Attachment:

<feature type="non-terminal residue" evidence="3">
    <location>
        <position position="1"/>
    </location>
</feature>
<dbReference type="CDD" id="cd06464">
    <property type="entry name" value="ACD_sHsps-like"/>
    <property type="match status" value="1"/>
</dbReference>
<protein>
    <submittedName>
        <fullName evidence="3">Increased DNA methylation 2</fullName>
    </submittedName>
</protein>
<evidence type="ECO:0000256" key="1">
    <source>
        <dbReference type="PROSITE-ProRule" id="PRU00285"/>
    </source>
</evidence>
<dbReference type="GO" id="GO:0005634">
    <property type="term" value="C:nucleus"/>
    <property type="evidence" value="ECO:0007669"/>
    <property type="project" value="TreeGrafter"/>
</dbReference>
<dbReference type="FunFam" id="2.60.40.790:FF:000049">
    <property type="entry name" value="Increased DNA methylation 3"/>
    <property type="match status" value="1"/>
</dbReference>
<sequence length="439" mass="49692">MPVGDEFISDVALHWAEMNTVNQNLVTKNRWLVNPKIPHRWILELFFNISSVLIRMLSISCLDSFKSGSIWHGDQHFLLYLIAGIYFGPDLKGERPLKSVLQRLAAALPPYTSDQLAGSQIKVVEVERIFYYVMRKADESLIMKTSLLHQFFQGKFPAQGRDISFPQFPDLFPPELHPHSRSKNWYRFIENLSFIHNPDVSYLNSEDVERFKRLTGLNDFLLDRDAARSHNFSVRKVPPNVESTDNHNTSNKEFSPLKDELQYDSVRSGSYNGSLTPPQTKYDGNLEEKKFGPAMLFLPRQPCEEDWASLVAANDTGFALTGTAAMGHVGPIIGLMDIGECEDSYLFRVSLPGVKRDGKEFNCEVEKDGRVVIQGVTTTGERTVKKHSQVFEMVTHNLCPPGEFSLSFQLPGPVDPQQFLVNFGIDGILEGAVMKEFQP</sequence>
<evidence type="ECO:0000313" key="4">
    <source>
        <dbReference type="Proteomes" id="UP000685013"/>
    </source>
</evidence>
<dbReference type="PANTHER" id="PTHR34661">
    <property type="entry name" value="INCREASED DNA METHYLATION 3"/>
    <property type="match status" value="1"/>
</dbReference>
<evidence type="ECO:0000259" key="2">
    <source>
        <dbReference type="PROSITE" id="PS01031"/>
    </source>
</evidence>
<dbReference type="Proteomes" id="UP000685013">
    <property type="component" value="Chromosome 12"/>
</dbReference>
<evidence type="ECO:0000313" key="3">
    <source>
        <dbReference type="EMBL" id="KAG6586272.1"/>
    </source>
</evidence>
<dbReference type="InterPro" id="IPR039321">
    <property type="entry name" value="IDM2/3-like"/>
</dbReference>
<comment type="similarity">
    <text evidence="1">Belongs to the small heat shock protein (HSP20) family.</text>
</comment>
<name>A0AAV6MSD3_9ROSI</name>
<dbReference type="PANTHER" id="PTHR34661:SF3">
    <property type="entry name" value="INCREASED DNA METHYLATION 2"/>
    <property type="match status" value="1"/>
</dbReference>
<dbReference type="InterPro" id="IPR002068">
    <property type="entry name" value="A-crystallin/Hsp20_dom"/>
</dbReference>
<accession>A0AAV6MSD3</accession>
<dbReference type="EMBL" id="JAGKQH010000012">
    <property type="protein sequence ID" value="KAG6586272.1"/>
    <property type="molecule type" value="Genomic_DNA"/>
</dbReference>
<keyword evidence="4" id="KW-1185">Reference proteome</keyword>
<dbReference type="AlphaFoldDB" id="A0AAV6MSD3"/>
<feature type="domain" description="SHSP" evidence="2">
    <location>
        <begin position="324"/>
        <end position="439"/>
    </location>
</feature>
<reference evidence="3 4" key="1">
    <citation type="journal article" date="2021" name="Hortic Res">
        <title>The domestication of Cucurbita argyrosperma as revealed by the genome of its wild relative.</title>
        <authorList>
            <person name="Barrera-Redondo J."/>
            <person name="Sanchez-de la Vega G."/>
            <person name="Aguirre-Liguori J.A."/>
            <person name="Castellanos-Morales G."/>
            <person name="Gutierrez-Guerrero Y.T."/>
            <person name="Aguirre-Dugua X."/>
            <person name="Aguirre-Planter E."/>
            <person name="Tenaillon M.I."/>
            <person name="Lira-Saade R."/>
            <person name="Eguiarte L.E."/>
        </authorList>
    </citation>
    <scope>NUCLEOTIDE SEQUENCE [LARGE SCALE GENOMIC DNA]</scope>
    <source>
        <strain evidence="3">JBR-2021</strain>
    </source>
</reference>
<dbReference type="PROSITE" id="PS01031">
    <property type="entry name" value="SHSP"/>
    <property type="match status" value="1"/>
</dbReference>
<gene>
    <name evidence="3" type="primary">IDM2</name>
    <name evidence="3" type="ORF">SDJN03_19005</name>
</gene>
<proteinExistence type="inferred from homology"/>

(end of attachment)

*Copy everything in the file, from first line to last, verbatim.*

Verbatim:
<feature type="non-terminal residue" evidence="3">
    <location>
        <position position="1"/>
    </location>
</feature>
<dbReference type="CDD" id="cd06464">
    <property type="entry name" value="ACD_sHsps-like"/>
    <property type="match status" value="1"/>
</dbReference>
<protein>
    <submittedName>
        <fullName evidence="3">Increased DNA methylation 2</fullName>
    </submittedName>
</protein>
<evidence type="ECO:0000256" key="1">
    <source>
        <dbReference type="PROSITE-ProRule" id="PRU00285"/>
    </source>
</evidence>
<dbReference type="GO" id="GO:0005634">
    <property type="term" value="C:nucleus"/>
    <property type="evidence" value="ECO:0007669"/>
    <property type="project" value="TreeGrafter"/>
</dbReference>
<dbReference type="FunFam" id="2.60.40.790:FF:000049">
    <property type="entry name" value="Increased DNA methylation 3"/>
    <property type="match status" value="1"/>
</dbReference>
<sequence length="439" mass="49692">MPVGDEFISDVALHWAEMNTVNQNLVTKNRWLVNPKIPHRWILELFFNISSVLIRMLSISCLDSFKSGSIWHGDQHFLLYLIAGIYFGPDLKGERPLKSVLQRLAAALPPYTSDQLAGSQIKVVEVERIFYYVMRKADESLIMKTSLLHQFFQGKFPAQGRDISFPQFPDLFPPELHPHSRSKNWYRFIENLSFIHNPDVSYLNSEDVERFKRLTGLNDFLLDRDAARSHNFSVRKVPPNVESTDNHNTSNKEFSPLKDELQYDSVRSGSYNGSLTPPQTKYDGNLEEKKFGPAMLFLPRQPCEEDWASLVAANDTGFALTGTAAMGHVGPIIGLMDIGECEDSYLFRVSLPGVKRDGKEFNCEVEKDGRVVIQGVTTTGERTVKKHSQVFEMVTHNLCPPGEFSLSFQLPGPVDPQQFLVNFGIDGILEGAVMKEFQP</sequence>
<evidence type="ECO:0000313" key="4">
    <source>
        <dbReference type="Proteomes" id="UP000685013"/>
    </source>
</evidence>
<dbReference type="PANTHER" id="PTHR34661">
    <property type="entry name" value="INCREASED DNA METHYLATION 3"/>
    <property type="match status" value="1"/>
</dbReference>
<evidence type="ECO:0000259" key="2">
    <source>
        <dbReference type="PROSITE" id="PS01031"/>
    </source>
</evidence>
<dbReference type="Proteomes" id="UP000685013">
    <property type="component" value="Chromosome 12"/>
</dbReference>
<evidence type="ECO:0000313" key="3">
    <source>
        <dbReference type="EMBL" id="KAG6586272.1"/>
    </source>
</evidence>
<dbReference type="InterPro" id="IPR039321">
    <property type="entry name" value="IDM2/3-like"/>
</dbReference>
<comment type="similarity">
    <text evidence="1">Belongs to the small heat shock protein (HSP20) family.</text>
</comment>
<name>A0AAV6MSD3_9ROSI</name>
<dbReference type="PANTHER" id="PTHR34661:SF3">
    <property type="entry name" value="INCREASED DNA METHYLATION 2"/>
    <property type="match status" value="1"/>
</dbReference>
<dbReference type="InterPro" id="IPR002068">
    <property type="entry name" value="A-crystallin/Hsp20_dom"/>
</dbReference>
<accession>A0AAV6MSD3</accession>
<dbReference type="EMBL" id="JAGKQH010000012">
    <property type="protein sequence ID" value="KAG6586272.1"/>
    <property type="molecule type" value="Genomic_DNA"/>
</dbReference>
<keyword evidence="4" id="KW-1185">Reference proteome</keyword>
<dbReference type="AlphaFoldDB" id="A0AAV6MSD3"/>
<feature type="domain" description="SHSP" evidence="2">
    <location>
        <begin position="324"/>
        <end position="439"/>
    </location>
</feature>
<reference evidence="3 4" key="1">
    <citation type="journal article" date="2021" name="Hortic Res">
        <title>The domestication of Cucurbita argyrosperma as revealed by the genome of its wild relative.</title>
        <authorList>
            <person name="Barrera-Redondo J."/>
            <person name="Sanchez-de la Vega G."/>
            <person name="Aguirre-Liguori J.A."/>
            <person name="Castellanos-Morales G."/>
            <person name="Gutierrez-Guerrero Y.T."/>
            <person name="Aguirre-Dugua X."/>
            <person name="Aguirre-Planter E."/>
            <person name="Tenaillon M.I."/>
            <person name="Lira-Saade R."/>
            <person name="Eguiarte L.E."/>
        </authorList>
    </citation>
    <scope>NUCLEOTIDE SEQUENCE [LARGE SCALE GENOMIC DNA]</scope>
    <source>
        <strain evidence="3">JBR-2021</strain>
    </source>
</reference>
<dbReference type="PROSITE" id="PS01031">
    <property type="entry name" value="SHSP"/>
    <property type="match status" value="1"/>
</dbReference>
<gene>
    <name evidence="3" type="primary">IDM2</name>
    <name evidence="3" type="ORF">SDJN03_19005</name>
</gene>
<proteinExistence type="inferred from homology"/>